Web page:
Based on an American-style chow-chow – the term used for pickled vegetables served as a condiment – it gets its yellow colour from a generous dash of turmeric
Based on an American-style chow-chow – the term used for pickled vegetables served as a condiment – it gets its yellow colour from a generous dash of turmeric

How to make a broad bean, sweetcorn and red pepper pickle

You don’t need to be a preserving expert to make a pickle, says Julia Platt Leonard. A quick pickle is simple, easy to make and will last for at least a week or more

Julia Platt Leonard
Friday 22 September 2017 17:28
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The word glut gets a bad reputation. It comes from the Latin gluttire – to swallow – and means too much, an excess, or more than can be used. It’s a close cousin to glutton and gluttony which doesn’t help either.

But when it comes to the garden, is a glut really a bad thing? Isn’t a glut of something – tomatoes, courgettes, even mint – simply a sign that you’ve done well?

And if you’ve got more than you can swallow, isn’t it the perfect opportunity to share what you’ve sown? If showing up on your neighbour’s doorstep with a bag of veg feels odd, then making a jar of pickles might be the answer.

You don’t need to be a preserving expert either – a quick pickle is simple, easy to make and will last for at least a week or more refrigerated.

This one is based on an American-style chow-chow – the term used for pickled vegetables served as a condiment. It gets its yellow colour from a generous dash of turmeric and some yellow mustard seeds.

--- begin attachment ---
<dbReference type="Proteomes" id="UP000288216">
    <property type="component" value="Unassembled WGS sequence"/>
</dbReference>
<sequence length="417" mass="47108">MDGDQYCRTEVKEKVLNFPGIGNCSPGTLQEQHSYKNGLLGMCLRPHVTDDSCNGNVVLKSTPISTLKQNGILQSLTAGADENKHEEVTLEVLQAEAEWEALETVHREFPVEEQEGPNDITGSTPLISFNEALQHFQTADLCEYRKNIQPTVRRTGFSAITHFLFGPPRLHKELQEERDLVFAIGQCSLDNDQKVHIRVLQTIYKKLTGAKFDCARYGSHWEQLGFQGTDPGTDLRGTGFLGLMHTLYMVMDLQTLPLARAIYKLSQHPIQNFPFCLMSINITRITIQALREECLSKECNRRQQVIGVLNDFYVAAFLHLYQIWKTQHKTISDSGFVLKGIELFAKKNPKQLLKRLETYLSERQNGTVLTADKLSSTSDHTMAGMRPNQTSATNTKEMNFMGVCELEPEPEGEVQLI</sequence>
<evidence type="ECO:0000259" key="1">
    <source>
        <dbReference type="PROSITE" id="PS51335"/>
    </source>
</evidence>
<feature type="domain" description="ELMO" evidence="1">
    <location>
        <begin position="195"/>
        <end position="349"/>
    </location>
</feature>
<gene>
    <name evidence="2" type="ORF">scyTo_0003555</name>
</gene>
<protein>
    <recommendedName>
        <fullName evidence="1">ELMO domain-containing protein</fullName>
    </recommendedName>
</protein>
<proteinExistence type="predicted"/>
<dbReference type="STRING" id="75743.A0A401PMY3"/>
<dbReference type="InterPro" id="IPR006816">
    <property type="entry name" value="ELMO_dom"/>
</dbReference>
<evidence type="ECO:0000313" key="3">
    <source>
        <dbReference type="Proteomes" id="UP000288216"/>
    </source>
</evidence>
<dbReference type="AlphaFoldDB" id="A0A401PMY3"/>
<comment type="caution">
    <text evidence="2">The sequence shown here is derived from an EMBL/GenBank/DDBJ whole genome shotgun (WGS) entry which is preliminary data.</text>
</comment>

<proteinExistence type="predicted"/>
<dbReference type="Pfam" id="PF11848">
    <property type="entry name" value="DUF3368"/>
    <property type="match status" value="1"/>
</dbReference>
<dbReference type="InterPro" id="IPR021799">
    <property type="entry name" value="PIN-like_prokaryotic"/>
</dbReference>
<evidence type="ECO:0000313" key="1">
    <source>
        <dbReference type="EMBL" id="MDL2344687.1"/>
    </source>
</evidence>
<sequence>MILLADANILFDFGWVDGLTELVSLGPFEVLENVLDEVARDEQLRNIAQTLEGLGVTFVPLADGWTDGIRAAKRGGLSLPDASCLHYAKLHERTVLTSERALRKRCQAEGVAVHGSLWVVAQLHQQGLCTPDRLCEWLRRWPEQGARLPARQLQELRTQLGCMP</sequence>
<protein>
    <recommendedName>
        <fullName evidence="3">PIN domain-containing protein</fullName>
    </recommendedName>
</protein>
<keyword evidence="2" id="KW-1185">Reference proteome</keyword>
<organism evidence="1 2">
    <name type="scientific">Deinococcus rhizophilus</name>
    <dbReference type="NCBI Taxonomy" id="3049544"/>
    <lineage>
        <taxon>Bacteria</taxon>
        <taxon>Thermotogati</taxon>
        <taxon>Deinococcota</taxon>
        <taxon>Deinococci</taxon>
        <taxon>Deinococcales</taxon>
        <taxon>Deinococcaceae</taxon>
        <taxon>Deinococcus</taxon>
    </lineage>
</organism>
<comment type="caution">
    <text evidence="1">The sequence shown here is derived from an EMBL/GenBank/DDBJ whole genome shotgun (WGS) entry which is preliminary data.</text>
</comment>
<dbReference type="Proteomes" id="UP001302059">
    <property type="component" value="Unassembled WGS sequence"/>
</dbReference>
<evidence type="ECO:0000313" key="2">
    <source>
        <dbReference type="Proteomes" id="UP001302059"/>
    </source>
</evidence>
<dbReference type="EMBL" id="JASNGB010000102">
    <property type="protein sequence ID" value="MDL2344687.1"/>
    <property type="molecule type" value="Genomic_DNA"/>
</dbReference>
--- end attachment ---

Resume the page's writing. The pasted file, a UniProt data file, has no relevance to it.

I’ve used broad beans because there was an abundance of them at the vegetable market. I added the spices to a mix of sugar and vinegar to make a quick pickling juice.

Then 24 hours later, it’s ready to go but I must confess I started nibbling before it ever hit the jar. Serve it with a pork chop or sliced ham and cheese for a ploughman’s lunch and you’ll never say another bad word about a garden glut again.

(Julia Platt Leonard

Broad bean, sweetcorn and red pepper pickle

I’ve given approximate weights for the vegetables because you’re aiming for around 750-800g of chopped vegetables for this amount of pickling liquid. You could change the combination and use cauliflower (a classic chow-chow vegetable) or French green beans. I briefly blanch the runner beans but the other vegetables are fine to use raw.

500ml white wine vinegar
1 tbsp mirin
100g caster sugar
1 tsp turmeric
1 tsp celery seed
1tbsp mustard seeds
2 tsp sea salt
A few black peppercorns
300g runner beans, sliced into 2-3cm pieces
1 red pepper, about 200g, diced
1-195g tin of sweet corn, 160g drained weight
1 large stalk of celery, about 100g, diced
½ long red chilli, deseeded (optional) and diced

Place the vinegar, mirin, sugar and spices into a pan. Bring to a boil and stir to ensure the sugar fully dissolves. Lower the heat and simmer for 5 to 10 minutes. Remove from the heat and allow to cool.

While the pickling liquid is cooling, bring a pot of water to the boil. Generously salt it and blanch the runner beans for 1 or 2 minutes.

They should still have a good crunch to them. Drain and refresh with very cold water. Spread out on a sheet pan or plate and gently dry them with a piece of towel paper. In a large bowl, combine the runner beans with the chopped red pepper, celery, drained sweet corn and chopped chilli (if using).

Pour the pickling liquid onto the vegetables and stir gently. Place the vegetables in clean glass jars and refrigerate until ready to use.

@juliapleonard

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